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B’nai Brith Canada: ‘Silence Is Not An Option’

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Some of you are looking at the title of my column and wondering two things – why I am writing about B’nai Brith Canada – arguably Canada’s version of the Anti-Defamation League and why would it be of interest to anyone who does not live in that country – as most of you don’t.

It’s because I think you will sleep slightly better at night – as I do – knowing there is an additional organization in North America whose mandate is to fight anti-Semitism – – one that is quite loud and insistent.

B’nai Brith Canada was created in 1875, making it the oldest Jewish organization in Canada. From inception, its agenda has been the promotion of human rights and battling anti-Semitism and racism. Now more than ever, their staff, who for the most part are observant Jews, takes very seriously the Biblical injunction to “watch over your soul.”

B’nai Brith Canada has repeatedly exposed the biases and prejudices of the powerful United Church of Canada. This summer the Church voted to boycott products exported from Israeli businesses in the West Bank and expressed remorse for previously asking Palestinians to acknowledge Israel as a Jewish state.

B’nai Brith Canada has not hesitated to take legal action against the Church for its anti-Semitic rhetoric – which resulted in an apology from the Church.

The organization is meticulous in keeping an eye on Jew-hatred in all it’s manifestations, and is very vocal when it comes to supporting the State of Israel – in particular Yesha. Its Parliament Hill office connects regularly with politicians, civil servants and ambassadors, providing a strong voice on issues of concern to the community.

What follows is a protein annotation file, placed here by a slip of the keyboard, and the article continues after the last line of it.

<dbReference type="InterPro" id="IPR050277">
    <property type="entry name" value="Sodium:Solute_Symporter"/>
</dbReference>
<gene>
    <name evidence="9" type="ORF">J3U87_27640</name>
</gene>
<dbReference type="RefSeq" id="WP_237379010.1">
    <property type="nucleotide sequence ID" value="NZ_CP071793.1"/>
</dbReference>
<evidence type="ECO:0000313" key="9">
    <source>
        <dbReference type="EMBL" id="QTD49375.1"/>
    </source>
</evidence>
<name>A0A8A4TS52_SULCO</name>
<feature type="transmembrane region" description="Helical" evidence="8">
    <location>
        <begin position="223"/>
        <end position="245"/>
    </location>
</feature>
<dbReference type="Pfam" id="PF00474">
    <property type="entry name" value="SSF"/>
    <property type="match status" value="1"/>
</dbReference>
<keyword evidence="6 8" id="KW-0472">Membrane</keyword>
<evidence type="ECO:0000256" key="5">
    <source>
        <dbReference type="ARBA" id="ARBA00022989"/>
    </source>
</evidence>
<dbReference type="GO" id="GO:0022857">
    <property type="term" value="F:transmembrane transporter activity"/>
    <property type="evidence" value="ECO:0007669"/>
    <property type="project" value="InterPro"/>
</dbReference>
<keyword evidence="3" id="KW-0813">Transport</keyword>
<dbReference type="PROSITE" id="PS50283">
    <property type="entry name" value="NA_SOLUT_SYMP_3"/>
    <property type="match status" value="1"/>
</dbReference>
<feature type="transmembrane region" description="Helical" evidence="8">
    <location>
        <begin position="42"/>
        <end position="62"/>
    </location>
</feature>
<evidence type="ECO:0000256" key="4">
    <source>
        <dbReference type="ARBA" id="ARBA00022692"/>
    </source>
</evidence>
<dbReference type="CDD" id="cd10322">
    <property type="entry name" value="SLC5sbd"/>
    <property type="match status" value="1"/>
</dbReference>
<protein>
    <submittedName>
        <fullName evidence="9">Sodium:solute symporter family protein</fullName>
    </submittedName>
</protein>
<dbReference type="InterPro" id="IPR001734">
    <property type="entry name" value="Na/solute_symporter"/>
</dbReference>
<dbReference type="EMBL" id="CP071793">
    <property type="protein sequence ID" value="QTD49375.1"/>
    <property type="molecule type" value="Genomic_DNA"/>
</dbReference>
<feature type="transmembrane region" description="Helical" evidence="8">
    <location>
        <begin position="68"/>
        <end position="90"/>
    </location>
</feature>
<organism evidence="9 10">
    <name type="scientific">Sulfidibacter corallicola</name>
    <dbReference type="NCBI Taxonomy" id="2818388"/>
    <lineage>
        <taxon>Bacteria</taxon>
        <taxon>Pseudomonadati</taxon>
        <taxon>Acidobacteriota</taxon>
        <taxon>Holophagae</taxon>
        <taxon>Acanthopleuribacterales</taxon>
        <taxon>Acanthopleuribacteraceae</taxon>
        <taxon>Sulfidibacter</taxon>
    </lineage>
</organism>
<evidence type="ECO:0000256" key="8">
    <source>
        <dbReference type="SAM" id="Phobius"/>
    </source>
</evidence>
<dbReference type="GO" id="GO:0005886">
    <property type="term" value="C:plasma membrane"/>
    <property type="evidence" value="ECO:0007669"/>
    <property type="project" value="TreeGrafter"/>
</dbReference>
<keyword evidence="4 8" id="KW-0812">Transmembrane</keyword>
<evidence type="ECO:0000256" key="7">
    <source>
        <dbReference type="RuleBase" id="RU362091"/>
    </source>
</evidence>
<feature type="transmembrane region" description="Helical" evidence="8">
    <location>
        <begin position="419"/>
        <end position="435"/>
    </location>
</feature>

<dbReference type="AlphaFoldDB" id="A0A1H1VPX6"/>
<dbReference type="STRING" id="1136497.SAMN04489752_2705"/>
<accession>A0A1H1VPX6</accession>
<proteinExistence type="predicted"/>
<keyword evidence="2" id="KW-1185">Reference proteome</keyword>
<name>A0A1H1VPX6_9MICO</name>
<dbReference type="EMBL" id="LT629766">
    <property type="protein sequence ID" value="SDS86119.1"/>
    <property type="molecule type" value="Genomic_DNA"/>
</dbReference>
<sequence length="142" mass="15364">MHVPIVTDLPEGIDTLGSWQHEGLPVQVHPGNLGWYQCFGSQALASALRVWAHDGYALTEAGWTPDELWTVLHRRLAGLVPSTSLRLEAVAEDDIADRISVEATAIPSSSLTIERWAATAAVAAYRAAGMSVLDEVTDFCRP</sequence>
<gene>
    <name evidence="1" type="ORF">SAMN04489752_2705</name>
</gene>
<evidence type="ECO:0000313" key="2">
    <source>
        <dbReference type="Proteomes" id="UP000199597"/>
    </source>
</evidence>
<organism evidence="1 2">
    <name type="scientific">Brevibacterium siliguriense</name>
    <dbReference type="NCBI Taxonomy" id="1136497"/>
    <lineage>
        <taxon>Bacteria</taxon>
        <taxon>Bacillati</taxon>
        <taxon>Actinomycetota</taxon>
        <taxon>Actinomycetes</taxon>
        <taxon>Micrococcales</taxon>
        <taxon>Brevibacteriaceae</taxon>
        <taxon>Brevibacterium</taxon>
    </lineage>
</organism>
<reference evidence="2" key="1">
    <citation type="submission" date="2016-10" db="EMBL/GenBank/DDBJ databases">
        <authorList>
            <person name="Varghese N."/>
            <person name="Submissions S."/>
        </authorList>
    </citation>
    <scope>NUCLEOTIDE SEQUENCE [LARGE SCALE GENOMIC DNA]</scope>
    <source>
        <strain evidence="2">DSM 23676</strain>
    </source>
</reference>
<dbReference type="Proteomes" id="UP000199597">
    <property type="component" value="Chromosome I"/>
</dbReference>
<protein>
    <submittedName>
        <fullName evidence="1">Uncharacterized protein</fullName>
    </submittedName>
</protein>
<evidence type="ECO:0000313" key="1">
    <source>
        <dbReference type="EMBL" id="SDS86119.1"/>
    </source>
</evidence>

A decade ago, B’nai Brith Canada’s League for Human Rights, was the only human rights organization given intervener status by the court in the hate crime trial of David Ahenakew, a national chief of the Assembly of First Nations in Canada. In an interview he gave in December 2002, Ahenakew stated that Jews were a “disease” and that Hitler was justifiably trying to “clean up the world” when he “fried six million of those guys.” (Unlike in the US where “freedom of speech ” can to some extent, legally allow the spewing of racist remarks, Canada has made hate speech a criminal offence).

If I were a cartoonist, I would draw B’nai Brith Canada as a ferocious, tenacious dog, determinedly biting down on the ankle of a surprised and panicked thug.

Very recently, B’nai Brith was alerted that a costume store in Montreal was selling what looked like a concentration camp uniform bearing a Star of David made of yellow and red triangles. The store apparently rents costumes to theatrical groups but makes them available to the public for Halloween.

Due to the organization’s intervention, the offensive costume was removed.

There are those in the community who feel that B’nai Brith is made up of a bunch of “fear-mongers.” They insist that Jews are safe in North America; that America and Canada have a track record of being a goldeneh midina – a golden land for the Jews with incredible freedoms and rights. Yet it wasn’t that long ago that there were signs on hotels saying, “No Jews or dogs allowed.”

And there is the infamous statement allegedly made by an immigration official after WWII who insisted, in regards to Jews coming to Canada, “none are too many.”

In 1939, both countries denied entry to over 900 Jewish refugees on board the MS St Louis, who were desperately trying escape genocide in Europe. The ship was forced to return to Europe. While some countries took in handfuls of Jews, most returned to their countries, where several hundred ultimately perished in the death camps.

(B’nai Brith Canada recently published a student resource book on Canadian immigration policies of the past, present and future titled, Welcome to Canada? to educate a new generation of youngsters, many of whom are first generation Canadians, whose parents come from the four corners of the world. The story of the St. Louis is included).

Those who are confident that there will never be a return to the days when Jews were persona non grata are in extreme denial.

No one wants to dwell on unpleasant realities. It’s easier not to think about loss or death – or anti-Semitism and the potential ominous threat to you and your loved ones. Maybe you do for a few minutes during a Shoah commemoration, but allowing it to infiltrate your daily life is too hard, too stomach churning, too depressing.

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